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    Once I had a digital frequency counter with no computer interface. That is exactly what we had to do as davebee explains it in order to send the reading digitally via a RS-232 serial interface. Use a microcontroller to synchronize to the digit scan and read off the 7-segment display.
     
  4. Aries2013

    Thread Starter New Member

    Jan 3, 2013
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    Thanks for your comments. I take your points about the complexity of decoding all the segments etc. However, it isn't necessary to decode everything - for example, to detect a change of day you do not need to detect when 23:59:59 rolls over to 00:00:00, but only when 23 rolls over to 00, and that is only when the 2 rolls over to 0 and that is only when the top left segment lights up. So, only one segment rather than 42.

    My fundamental question therefore remains the same - a need for a (hopefully simple) circuit to capture a segment on a particular digit, make it continuous rather than multiplexed, and then drive something else (e.g. a relay).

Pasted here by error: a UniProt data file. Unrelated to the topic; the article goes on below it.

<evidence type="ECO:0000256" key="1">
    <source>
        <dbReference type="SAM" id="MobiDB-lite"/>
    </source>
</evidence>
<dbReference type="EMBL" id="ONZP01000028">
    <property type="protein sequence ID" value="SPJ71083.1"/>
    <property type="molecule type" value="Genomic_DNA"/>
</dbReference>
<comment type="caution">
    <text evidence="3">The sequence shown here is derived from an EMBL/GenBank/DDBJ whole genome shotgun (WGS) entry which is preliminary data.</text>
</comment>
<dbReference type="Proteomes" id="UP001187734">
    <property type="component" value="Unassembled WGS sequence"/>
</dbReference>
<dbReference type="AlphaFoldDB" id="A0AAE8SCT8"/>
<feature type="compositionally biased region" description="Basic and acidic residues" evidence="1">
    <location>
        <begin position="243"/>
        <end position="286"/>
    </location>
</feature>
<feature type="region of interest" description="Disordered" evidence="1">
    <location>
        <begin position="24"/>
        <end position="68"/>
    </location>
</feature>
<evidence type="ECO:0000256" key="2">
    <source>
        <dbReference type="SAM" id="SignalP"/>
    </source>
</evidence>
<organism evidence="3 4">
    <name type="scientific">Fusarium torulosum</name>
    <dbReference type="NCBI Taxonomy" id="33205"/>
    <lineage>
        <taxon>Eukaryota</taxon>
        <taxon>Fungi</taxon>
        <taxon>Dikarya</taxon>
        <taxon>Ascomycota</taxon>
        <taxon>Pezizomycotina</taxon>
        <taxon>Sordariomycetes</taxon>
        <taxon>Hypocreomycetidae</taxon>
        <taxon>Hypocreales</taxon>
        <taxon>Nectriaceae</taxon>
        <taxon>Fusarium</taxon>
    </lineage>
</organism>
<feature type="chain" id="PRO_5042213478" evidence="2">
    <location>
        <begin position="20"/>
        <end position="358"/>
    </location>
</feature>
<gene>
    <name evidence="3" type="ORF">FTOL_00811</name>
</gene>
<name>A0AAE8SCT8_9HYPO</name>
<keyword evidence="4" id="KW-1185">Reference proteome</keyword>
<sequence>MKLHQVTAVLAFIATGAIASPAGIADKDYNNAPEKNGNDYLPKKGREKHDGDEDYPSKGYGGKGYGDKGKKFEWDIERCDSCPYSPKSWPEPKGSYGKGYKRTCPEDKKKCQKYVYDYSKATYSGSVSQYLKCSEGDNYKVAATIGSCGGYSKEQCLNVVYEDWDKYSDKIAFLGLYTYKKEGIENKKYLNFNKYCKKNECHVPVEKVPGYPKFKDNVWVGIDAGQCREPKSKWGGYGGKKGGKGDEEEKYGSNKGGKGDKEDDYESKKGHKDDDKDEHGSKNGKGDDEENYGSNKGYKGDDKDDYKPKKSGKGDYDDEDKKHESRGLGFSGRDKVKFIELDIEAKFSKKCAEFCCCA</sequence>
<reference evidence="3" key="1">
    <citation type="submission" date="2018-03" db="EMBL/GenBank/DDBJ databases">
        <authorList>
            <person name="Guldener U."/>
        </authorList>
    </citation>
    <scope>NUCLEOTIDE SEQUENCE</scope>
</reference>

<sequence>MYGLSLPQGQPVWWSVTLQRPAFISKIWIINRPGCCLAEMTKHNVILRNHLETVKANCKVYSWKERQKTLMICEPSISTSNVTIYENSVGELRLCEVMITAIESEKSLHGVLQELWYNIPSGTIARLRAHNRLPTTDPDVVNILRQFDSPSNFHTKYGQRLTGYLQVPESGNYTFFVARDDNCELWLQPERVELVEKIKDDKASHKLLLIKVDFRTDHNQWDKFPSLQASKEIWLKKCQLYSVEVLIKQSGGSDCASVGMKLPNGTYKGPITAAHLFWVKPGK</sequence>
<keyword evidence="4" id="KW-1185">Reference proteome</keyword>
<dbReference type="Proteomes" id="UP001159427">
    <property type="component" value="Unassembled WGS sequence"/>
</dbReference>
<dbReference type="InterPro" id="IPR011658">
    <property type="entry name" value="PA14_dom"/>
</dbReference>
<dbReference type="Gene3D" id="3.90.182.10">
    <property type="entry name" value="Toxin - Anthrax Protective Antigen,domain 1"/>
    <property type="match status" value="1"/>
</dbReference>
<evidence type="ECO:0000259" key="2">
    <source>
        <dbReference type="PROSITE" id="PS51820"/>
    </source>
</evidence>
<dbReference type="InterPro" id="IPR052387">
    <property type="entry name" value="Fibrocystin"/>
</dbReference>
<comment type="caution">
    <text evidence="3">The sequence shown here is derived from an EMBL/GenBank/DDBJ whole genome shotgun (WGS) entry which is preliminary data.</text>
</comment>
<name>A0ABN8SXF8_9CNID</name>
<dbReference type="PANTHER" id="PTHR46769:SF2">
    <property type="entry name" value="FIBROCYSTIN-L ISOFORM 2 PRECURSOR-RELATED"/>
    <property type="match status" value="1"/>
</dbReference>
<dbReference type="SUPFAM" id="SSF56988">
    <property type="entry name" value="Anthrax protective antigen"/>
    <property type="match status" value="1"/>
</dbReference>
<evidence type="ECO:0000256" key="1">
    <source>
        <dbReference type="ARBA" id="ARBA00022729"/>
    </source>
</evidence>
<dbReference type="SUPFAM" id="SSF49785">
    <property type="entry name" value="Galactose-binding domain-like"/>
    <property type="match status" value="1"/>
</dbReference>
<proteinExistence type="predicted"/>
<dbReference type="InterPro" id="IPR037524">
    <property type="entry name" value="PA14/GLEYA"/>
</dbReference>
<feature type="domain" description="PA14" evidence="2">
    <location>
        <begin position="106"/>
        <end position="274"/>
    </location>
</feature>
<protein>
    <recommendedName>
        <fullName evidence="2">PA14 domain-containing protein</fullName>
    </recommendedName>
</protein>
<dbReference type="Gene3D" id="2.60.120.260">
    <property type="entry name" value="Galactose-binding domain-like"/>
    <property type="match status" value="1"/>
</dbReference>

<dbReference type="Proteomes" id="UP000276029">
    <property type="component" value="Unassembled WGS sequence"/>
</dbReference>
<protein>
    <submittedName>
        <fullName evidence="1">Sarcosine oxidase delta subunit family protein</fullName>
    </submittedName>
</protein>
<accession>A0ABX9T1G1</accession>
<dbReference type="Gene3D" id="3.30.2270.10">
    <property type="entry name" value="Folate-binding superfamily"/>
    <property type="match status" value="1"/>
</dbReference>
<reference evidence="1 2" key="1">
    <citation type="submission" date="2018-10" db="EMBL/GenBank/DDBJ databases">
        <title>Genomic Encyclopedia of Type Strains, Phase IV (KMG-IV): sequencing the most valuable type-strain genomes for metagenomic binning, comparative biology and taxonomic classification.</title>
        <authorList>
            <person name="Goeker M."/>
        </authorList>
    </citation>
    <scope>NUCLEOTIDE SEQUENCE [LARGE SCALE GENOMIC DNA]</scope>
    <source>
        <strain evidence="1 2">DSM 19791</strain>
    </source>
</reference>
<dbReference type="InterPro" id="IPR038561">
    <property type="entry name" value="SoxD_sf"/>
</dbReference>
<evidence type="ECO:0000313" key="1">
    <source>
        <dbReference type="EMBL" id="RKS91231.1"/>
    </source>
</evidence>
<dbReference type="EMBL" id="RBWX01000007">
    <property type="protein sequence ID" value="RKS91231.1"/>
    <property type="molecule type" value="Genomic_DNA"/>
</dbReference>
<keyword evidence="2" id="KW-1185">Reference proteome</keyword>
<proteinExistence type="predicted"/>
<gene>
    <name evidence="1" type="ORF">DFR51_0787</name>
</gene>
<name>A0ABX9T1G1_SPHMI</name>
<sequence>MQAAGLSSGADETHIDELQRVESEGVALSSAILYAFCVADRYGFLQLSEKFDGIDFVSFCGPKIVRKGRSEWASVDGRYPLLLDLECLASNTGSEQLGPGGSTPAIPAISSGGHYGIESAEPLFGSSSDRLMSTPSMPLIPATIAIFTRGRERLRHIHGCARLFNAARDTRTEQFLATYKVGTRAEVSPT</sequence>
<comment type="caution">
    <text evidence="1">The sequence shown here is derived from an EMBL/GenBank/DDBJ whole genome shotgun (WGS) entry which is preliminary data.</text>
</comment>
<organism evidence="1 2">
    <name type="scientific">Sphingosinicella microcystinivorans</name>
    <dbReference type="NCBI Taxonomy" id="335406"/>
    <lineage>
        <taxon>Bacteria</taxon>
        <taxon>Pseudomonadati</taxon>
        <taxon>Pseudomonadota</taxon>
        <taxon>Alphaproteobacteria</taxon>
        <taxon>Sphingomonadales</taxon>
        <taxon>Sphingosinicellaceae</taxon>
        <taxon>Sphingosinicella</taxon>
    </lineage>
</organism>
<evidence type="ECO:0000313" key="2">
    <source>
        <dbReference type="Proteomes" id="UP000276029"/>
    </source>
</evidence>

I really do appreciate your taking the time to help
     
  5. davebee

    Well-Known Member

    Oct 22, 2008
    539
    46
    I guess TTL really shouldn't be too difficult for this project. The segment patterns don't need to be decoded, only matched.

    You'll need to add the day segment, with the triggered counter and some kind of preset.

    You could get 7 of those thumbwheel switches that set their pins for the binary digit of the switch setting 0-F. Connect them to 7 7-segment encoder chips (6 time plus 1 day) to result in 7-segment (LED display) encoded TTL outputs.

    On the clock side, connect each clock LED segment to an octal latch, and have each anode signal latch the segment value into the latch.

    Then use logic comparator chips to compare each latched clock segment to each manually set thumbwheel segment.

    AND the comparator outputs, and you will have a signal that is TRUE for one second, at the requested time of day. There's your relay signal.

    If you want the relay on for a time other than a second you'll need to handle its on time somehow.